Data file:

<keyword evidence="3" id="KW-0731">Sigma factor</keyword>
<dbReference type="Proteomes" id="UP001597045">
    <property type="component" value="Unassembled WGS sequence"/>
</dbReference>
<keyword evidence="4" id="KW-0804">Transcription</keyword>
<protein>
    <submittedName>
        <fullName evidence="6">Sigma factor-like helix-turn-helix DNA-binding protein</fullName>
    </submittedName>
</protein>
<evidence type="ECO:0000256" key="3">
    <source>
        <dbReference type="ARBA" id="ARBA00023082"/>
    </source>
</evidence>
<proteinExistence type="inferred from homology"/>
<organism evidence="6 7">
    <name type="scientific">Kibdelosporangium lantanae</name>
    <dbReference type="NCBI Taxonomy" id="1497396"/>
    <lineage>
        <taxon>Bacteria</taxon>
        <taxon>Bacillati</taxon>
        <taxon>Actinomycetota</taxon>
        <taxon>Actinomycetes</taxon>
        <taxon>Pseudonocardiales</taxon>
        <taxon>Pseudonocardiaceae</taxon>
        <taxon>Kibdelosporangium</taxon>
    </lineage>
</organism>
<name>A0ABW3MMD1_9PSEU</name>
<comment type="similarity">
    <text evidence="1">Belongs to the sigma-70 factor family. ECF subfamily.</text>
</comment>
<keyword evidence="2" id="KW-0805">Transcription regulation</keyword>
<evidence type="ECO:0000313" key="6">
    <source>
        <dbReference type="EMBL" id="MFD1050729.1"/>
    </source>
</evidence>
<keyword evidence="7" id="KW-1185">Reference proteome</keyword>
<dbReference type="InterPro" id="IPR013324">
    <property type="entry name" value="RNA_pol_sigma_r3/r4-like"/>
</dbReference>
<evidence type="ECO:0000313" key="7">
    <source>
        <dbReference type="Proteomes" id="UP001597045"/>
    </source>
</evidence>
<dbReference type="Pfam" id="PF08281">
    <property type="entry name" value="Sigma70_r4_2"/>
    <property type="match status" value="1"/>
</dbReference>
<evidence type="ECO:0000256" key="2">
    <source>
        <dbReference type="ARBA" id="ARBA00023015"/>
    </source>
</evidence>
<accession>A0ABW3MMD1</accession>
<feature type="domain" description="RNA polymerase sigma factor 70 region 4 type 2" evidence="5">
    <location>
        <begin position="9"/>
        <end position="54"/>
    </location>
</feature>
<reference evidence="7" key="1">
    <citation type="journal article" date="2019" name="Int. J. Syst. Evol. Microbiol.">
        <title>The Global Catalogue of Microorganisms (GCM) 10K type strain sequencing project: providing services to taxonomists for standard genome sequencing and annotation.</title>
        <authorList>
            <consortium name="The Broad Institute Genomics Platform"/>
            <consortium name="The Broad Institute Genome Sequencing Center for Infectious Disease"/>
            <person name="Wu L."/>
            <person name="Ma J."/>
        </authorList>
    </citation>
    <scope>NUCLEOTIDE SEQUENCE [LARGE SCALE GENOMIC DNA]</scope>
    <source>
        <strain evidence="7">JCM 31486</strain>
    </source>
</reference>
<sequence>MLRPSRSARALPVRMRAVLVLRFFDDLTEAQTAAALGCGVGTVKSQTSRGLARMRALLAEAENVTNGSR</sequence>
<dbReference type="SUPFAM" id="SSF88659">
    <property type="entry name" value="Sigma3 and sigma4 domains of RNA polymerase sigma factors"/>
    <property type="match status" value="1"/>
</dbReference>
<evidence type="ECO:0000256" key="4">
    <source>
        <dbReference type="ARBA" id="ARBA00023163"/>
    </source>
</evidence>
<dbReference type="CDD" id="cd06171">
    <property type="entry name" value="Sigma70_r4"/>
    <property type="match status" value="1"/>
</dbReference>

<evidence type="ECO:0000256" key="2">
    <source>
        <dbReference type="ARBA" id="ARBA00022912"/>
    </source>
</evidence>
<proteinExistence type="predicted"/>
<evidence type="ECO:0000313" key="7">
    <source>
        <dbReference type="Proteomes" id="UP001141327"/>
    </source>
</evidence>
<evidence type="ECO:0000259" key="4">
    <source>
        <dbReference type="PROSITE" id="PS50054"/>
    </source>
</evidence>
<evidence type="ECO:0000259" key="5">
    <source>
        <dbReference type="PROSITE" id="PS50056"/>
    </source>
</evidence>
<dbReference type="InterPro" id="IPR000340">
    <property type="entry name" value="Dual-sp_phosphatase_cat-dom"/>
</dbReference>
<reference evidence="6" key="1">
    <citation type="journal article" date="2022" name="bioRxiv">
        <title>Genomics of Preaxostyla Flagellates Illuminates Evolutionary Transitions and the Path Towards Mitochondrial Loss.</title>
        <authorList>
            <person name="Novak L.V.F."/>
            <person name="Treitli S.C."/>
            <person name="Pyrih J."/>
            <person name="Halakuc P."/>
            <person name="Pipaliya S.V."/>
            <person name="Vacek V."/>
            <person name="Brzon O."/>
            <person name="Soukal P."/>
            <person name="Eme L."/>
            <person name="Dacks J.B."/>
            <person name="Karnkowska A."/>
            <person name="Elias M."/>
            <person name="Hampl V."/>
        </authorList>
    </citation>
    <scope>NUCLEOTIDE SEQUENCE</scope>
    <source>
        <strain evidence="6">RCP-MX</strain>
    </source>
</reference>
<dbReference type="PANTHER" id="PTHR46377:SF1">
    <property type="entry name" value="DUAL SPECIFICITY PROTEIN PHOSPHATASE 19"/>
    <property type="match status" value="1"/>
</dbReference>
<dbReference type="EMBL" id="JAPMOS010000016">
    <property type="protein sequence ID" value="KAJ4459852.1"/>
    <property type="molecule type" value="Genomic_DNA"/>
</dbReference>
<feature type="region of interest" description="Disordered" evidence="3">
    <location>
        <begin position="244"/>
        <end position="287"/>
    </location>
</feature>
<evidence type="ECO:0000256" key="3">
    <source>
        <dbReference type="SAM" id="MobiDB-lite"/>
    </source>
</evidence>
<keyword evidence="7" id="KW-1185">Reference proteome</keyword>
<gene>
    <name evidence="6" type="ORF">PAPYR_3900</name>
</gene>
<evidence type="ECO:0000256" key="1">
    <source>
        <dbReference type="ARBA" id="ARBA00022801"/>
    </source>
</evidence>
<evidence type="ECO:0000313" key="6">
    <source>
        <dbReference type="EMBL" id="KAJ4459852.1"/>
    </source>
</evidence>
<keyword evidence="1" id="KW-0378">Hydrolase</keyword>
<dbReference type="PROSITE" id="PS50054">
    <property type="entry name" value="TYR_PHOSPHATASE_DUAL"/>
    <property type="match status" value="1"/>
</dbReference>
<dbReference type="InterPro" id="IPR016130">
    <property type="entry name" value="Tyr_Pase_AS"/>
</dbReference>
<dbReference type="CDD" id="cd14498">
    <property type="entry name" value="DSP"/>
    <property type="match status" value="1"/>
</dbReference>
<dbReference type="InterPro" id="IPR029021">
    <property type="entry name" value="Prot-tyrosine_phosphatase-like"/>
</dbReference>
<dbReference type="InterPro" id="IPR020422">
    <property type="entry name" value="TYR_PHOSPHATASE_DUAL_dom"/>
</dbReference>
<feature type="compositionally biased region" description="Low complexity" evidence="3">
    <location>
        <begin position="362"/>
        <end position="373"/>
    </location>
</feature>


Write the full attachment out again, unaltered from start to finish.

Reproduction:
<keyword evidence="3" id="KW-0731">Sigma factor</keyword>
<dbReference type="Proteomes" id="UP001597045">
    <property type="component" value="Unassembled WGS sequence"/>
</dbReference>
<keyword evidence="4" id="KW-0804">Transcription</keyword>
<protein>
    <submittedName>
        <fullName evidence="6">Sigma factor-like helix-turn-helix DNA-binding protein</fullName>
    </submittedName>
</protein>
<evidence type="ECO:0000256" key="3">
    <source>
        <dbReference type="ARBA" id="ARBA00023082"/>
    </source>
</evidence>
<proteinExistence type="inferred from homology"/>
<organism evidence="6 7">
    <name type="scientific">Kibdelosporangium lantanae</name>
    <dbReference type="NCBI Taxonomy" id="1497396"/>
    <lineage>
        <taxon>Bacteria</taxon>
        <taxon>Bacillati</taxon>
        <taxon>Actinomycetota</taxon>
        <taxon>Actinomycetes</taxon>
        <taxon>Pseudonocardiales</taxon>
        <taxon>Pseudonocardiaceae</taxon>
        <taxon>Kibdelosporangium</taxon>
    </lineage>
</organism>
<name>A0ABW3MMD1_9PSEU</name>
<comment type="similarity">
    <text evidence="1">Belongs to the sigma-70 factor family. ECF subfamily.</text>
</comment>
<keyword evidence="2" id="KW-0805">Transcription regulation</keyword>
<evidence type="ECO:0000313" key="6">
    <source>
        <dbReference type="EMBL" id="MFD1050729.1"/>
    </source>
</evidence>
<keyword evidence="7" id="KW-1185">Reference proteome</keyword>
<dbReference type="InterPro" id="IPR013324">
    <property type="entry name" value="RNA_pol_sigma_r3/r4-like"/>
</dbReference>
<evidence type="ECO:0000313" key="7">
    <source>
        <dbReference type="Proteomes" id="UP001597045"/>
    </source>
</evidence>
<dbReference type="Pfam" id="PF08281">
    <property type="entry name" value="Sigma70_r4_2"/>
    <property type="match status" value="1"/>
</dbReference>
<evidence type="ECO:0000256" key="2">
    <source>
        <dbReference type="ARBA" id="ARBA00023015"/>
    </source>
</evidence>
<accession>A0ABW3MMD1</accession>
<feature type="domain" description="RNA polymerase sigma factor 70 region 4 type 2" evidence="5">
    <location>
        <begin position="9"/>
        <end position="54"/>
    </location>
</feature>
<reference evidence="7" key="1">
    <citation type="journal article" date="2019" name="Int. J. Syst. Evol. Microbiol.">
        <title>The Global Catalogue of Microorganisms (GCM) 10K type strain sequencing project: providing services to taxonomists for standard genome sequencing and annotation.</title>
        <authorList>
            <consortium name="The Broad Institute Genomics Platform"/>
            <consortium name="The Broad Institute Genome Sequencing Center for Infectious Disease"/>
            <person name="Wu L."/>
            <person name="Ma J."/>
        </authorList>
    </citation>
    <scope>NUCLEOTIDE SEQUENCE [LARGE SCALE GENOMIC DNA]</scope>
    <source>
        <strain evidence="7">JCM 31486</strain>
    </source>
</reference>
<sequence>MLRPSRSARALPVRMRAVLVLRFFDDLTEAQTAAALGCGVGTVKSQTSRGLARMRALLAEAENVTNGSR</sequence>
<dbReference type="SUPFAM" id="SSF88659">
    <property type="entry name" value="Sigma3 and sigma4 domains of RNA polymerase sigma factors"/>
    <property type="match status" value="1"/>
</dbReference>
<evidence type="ECO:0000256" key="4">
    <source>
        <dbReference type="ARBA" id="ARBA00023163"/>
    </source>
</evidence>
<dbReference type="CDD" id="cd06171">
    <property type="entry name" value="Sigma70_r4"/>
    <property type="match status" value="1"/>
</dbReference>

<evidence type="ECO:0000256" key="2">
    <source>
        <dbReference type="ARBA" id="ARBA00022912"/>
    </source>
</evidence>
<proteinExistence type="predicted"/>
<evidence type="ECO:0000313" key="7">
    <source>
        <dbReference type="Proteomes" id="UP001141327"/>
    </source>
</evidence>
<evidence type="ECO:0000259" key="4">
    <source>
        <dbReference type="PROSITE" id="PS50054"/>
    </source>
</evidence>
<evidence type="ECO:0000259" key="5">
    <source>
        <dbReference type="PROSITE" id="PS50056"/>
    </source>
</evidence>
<dbReference type="InterPro" id="IPR000340">
    <property type="entry name" value="Dual-sp_phosphatase_cat-dom"/>
</dbReference>
<reference evidence="6" key="1">
    <citation type="journal article" date="2022" name="bioRxiv">
        <title>Genomics of Preaxostyla Flagellates Illuminates Evolutionary Transitions and the Path Towards Mitochondrial Loss.</title>
        <authorList>
            <person name="Novak L.V.F."/>
            <person name="Treitli S.C."/>
            <person name="Pyrih J."/>
            <person name="Halakuc P."/>
            <person name="Pipaliya S.V."/>
            <person name="Vacek V."/>
            <person name="Brzon O."/>
            <person name="Soukal P."/>
            <person name="Eme L."/>
            <person name="Dacks J.B."/>
            <person name="Karnkowska A."/>
            <person name="Elias M."/>
            <person name="Hampl V."/>
        </authorList>
    </citation>
    <scope>NUCLEOTIDE SEQUENCE</scope>
    <source>
        <strain evidence="6">RCP-MX</strain>
    </source>
</reference>
<dbReference type="PANTHER" id="PTHR46377:SF1">
    <property type="entry name" value="DUAL SPECIFICITY PROTEIN PHOSPHATASE 19"/>
    <property type="match status" value="1"/>
</dbReference>
<dbReference type="EMBL" id="JAPMOS010000016">
    <property type="protein sequence ID" value="KAJ4459852.1"/>
    <property type="molecule type" value="Genomic_DNA"/>
</dbReference>
<feature type="region of interest" description="Disordered" evidence="3">
    <location>
        <begin position="244"/>
        <end position="287"/>
    </location>
</feature>
<evidence type="ECO:0000256" key="3">
    <source>
        <dbReference type="SAM" id="MobiDB-lite"/>
    </source>
</evidence>
<keyword evidence="7" id="KW-1185">Reference proteome</keyword>
<gene>
    <name evidence="6" type="ORF">PAPYR_3900</name>
</gene>
<evidence type="ECO:0000256" key="1">
    <source>
        <dbReference type="ARBA" id="ARBA00022801"/>
    </source>
</evidence>
<evidence type="ECO:0000313" key="6">
    <source>
        <dbReference type="EMBL" id="KAJ4459852.1"/>
    </source>
</evidence>
<keyword evidence="1" id="KW-0378">Hydrolase</keyword>
<dbReference type="PROSITE" id="PS50054">
    <property type="entry name" value="TYR_PHOSPHATASE_DUAL"/>
    <property type="match status" value="1"/>
</dbReference>
<dbReference type="InterPro" id="IPR016130">
    <property type="entry name" value="Tyr_Pase_AS"/>
</dbReference>
<dbReference type="CDD" id="cd14498">
    <property type="entry name" value="DSP"/>
    <property type="match status" value="1"/>
</dbReference>
<dbReference type="InterPro" id="IPR029021">
    <property type="entry name" value="Prot-tyrosine_phosphatase-like"/>
</dbReference>
<dbReference type="InterPro" id="IPR020422">
    <property type="entry name" value="TYR_PHOSPHATASE_DUAL_dom"/>
</dbReference>
<feature type="compositionally biased region" description="Low complexity" evidence="3">
    <location>
        <begin position="362"/>
        <end position="373"/>
    </location>
</feature>